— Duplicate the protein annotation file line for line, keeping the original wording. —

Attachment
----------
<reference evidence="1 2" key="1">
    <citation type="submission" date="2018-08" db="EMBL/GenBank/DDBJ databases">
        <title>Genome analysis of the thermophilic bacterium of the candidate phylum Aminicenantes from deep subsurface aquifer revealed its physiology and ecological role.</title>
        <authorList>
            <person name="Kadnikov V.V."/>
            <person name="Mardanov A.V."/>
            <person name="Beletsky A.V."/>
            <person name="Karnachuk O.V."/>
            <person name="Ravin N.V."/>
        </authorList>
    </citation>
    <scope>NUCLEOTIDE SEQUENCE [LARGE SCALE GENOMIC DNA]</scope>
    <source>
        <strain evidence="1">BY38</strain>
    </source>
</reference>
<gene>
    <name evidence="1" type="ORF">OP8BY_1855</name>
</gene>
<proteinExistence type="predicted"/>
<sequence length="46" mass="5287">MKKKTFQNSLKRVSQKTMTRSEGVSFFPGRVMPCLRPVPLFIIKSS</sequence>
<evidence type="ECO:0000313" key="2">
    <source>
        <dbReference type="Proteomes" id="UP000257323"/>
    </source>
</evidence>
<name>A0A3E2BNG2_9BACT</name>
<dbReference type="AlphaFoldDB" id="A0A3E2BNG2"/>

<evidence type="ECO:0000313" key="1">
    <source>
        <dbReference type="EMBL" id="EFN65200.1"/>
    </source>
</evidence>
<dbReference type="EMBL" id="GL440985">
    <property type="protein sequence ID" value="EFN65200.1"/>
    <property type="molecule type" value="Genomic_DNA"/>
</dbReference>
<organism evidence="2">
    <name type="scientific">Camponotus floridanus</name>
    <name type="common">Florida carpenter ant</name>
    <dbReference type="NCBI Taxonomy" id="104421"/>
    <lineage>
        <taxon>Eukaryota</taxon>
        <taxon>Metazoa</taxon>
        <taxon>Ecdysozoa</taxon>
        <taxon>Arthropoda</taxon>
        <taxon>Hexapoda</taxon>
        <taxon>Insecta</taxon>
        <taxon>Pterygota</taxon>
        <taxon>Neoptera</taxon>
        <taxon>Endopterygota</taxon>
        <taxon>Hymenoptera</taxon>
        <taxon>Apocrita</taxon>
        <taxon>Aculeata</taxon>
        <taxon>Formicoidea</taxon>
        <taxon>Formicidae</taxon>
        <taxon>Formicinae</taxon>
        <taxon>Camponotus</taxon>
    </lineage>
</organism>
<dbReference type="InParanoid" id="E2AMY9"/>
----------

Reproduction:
<reference evidence="1 2" key="1">
    <citation type="submission" date="2018-08" db="EMBL/GenBank/DDBJ databases">
        <title>Genome analysis of the thermophilic bacterium of the candidate phylum Aminicenantes from deep subsurface aquifer revealed its physiology and ecological role.</title>
        <authorList>
            <person name="Kadnikov V.V."/>
            <person name="Mardanov A.V."/>
            <person name="Beletsky A.V."/>
            <person name="Karnachuk O.V."/>
            <person name="Ravin N.V."/>
        </authorList>
    </citation>
    <scope>NUCLEOTIDE SEQUENCE [LARGE SCALE GENOMIC DNA]</scope>
    <source>
        <strain evidence="1">BY38</strain>
    </source>
</reference>
<gene>
    <name evidence="1" type="ORF">OP8BY_1855</name>
</gene>
<proteinExistence type="predicted"/>
<sequence length="46" mass="5287">MKKKTFQNSLKRVSQKTMTRSEGVSFFPGRVMPCLRPVPLFIIKSS</sequence>
<evidence type="ECO:0000313" key="2">
    <source>
        <dbReference type="Proteomes" id="UP000257323"/>
    </source>
</evidence>
<name>A0A3E2BNG2_9BACT</name>
<dbReference type="AlphaFoldDB" id="A0A3E2BNG2"/>

<evidence type="ECO:0000313" key="1">
    <source>
        <dbReference type="EMBL" id="EFN65200.1"/>
    </source>
</evidence>
<dbReference type="EMBL" id="GL440985">
    <property type="protein sequence ID" value="EFN65200.1"/>
    <property type="molecule type" value="Genomic_DNA"/>
</dbReference>
<organism evidence="2">
    <name type="scientific">Camponotus floridanus</name>
    <name type="common">Florida carpenter ant</name>
    <dbReference type="NCBI Taxonomy" id="104421"/>
    <lineage>
        <taxon>Eukaryota</taxon>
        <taxon>Metazoa</taxon>
        <taxon>Ecdysozoa</taxon>
        <taxon>Arthropoda</taxon>
        <taxon>Hexapoda</taxon>
        <taxon>Insecta</taxon>
        <taxon>Pterygota</taxon>
        <taxon>Neoptera</taxon>
        <taxon>Endopterygota</taxon>
        <taxon>Hymenoptera</taxon>
        <taxon>Apocrita</taxon>
        <taxon>Aculeata</taxon>
        <taxon>Formicoidea</taxon>
        <taxon>Formicidae</taxon>
        <taxon>Formicinae</taxon>
        <taxon>Camponotus</taxon>
    </lineage>
</organism>
<dbReference type="InParanoid" id="E2AMY9"/>